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Switching from Septic to Sewer


As neighborhoods and cities grow, so does the access to new sewer lines. If you’re tired of your old system or if your septic system is failing and you have the option to switch to the public sewer, then it’s a great opportunity for you. Sewer tends to be a cheaper option, due to its lack of maintenance.


How to Convert from Septic to Sewer

Contractors and the city generally control septic to sewer conversions. You want to contact the city utility company to figure out permits, fees and the timeframe. Then, you can look for a contractor that can help you with the specifics of your case. Make sure that the company you choose is willing to work with the city. This will ensure that everything is done to regulation standards and that you won’t have problems with your connection to the sewer later.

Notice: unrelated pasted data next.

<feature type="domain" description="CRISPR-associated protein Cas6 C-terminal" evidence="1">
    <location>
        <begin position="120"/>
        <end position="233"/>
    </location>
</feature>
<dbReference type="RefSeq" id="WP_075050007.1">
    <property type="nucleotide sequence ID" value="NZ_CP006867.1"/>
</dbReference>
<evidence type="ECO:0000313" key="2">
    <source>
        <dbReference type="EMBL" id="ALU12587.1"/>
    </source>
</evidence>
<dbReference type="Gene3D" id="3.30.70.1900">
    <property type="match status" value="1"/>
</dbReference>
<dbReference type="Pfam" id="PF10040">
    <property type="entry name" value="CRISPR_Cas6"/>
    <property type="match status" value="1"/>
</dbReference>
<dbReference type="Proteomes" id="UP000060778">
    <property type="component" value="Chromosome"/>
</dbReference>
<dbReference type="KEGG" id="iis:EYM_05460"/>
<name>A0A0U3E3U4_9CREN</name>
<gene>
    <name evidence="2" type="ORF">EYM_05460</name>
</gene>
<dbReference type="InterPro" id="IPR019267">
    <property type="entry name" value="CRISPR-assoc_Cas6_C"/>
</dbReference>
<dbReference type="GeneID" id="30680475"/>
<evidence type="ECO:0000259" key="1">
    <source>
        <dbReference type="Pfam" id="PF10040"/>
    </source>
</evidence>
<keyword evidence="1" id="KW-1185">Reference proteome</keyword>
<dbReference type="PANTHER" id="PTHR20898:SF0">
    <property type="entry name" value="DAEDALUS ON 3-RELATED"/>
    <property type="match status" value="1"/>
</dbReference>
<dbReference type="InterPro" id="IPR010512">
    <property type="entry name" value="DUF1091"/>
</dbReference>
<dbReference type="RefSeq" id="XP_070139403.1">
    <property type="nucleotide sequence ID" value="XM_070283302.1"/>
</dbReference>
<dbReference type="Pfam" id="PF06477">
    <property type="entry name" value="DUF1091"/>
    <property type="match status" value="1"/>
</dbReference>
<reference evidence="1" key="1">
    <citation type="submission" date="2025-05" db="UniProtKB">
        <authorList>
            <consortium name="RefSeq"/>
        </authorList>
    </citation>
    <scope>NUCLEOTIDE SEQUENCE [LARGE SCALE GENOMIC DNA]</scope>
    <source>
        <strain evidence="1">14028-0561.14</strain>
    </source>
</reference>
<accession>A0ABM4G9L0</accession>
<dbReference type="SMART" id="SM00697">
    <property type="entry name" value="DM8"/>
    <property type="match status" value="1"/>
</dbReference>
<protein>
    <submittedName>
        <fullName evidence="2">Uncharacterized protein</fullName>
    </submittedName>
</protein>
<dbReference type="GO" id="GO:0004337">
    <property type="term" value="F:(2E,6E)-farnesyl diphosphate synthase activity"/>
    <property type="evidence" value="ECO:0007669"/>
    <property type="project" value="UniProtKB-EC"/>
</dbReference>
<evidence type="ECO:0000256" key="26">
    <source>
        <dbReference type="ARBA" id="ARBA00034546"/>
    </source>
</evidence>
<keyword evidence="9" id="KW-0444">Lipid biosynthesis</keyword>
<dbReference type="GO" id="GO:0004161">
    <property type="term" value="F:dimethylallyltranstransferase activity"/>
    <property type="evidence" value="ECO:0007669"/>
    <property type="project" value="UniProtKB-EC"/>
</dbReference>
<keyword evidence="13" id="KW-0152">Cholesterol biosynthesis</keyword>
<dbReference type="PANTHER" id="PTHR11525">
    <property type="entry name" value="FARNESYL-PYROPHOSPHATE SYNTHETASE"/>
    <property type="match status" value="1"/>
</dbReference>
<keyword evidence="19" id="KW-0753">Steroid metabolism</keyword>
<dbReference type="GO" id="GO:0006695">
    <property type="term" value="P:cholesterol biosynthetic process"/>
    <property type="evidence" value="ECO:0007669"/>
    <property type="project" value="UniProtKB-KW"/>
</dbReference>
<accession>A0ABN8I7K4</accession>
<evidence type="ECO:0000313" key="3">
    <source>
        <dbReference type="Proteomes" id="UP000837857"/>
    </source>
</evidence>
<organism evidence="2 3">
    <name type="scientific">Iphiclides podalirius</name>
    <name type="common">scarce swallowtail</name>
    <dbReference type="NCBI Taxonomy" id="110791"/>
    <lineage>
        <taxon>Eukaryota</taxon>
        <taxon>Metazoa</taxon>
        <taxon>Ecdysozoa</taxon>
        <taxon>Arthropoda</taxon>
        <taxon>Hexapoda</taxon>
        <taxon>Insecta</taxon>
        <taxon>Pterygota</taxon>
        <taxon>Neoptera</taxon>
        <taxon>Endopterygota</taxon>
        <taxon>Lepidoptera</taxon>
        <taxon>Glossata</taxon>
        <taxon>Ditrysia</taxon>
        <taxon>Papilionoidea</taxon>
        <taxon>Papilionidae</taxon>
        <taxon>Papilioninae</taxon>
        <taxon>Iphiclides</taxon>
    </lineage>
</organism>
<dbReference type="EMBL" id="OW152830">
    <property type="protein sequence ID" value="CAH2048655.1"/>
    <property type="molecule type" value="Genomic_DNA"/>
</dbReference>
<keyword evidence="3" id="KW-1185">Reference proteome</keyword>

How to Handle Septic Tank

Once your home is on the sewer line, you still have to think about the septic tank. You can’t leave it up, after all. Usually, the same contractor can tear down your septic tank. Again, your city is going to have regulations and standards to follow. This is going to be the same throughout the process. To wrap up your septic tank, the process is as follows:


    • Pump the septic
    • Crush the tank
    • Fill the tank with gravel
    • Repeat the process for the drain field


  • Have an Inspection



When it comes to a septic to sewer conversion, most of the process is out of your hands. It’s up to you to find an experienced and qualified contractor to help you with your conversion. First, remember to contact the city to make yourself aware of any regulations and standards that your contractor needs to be aware of. Septic to sewer conversions are a large job but they don’t have to be difficult.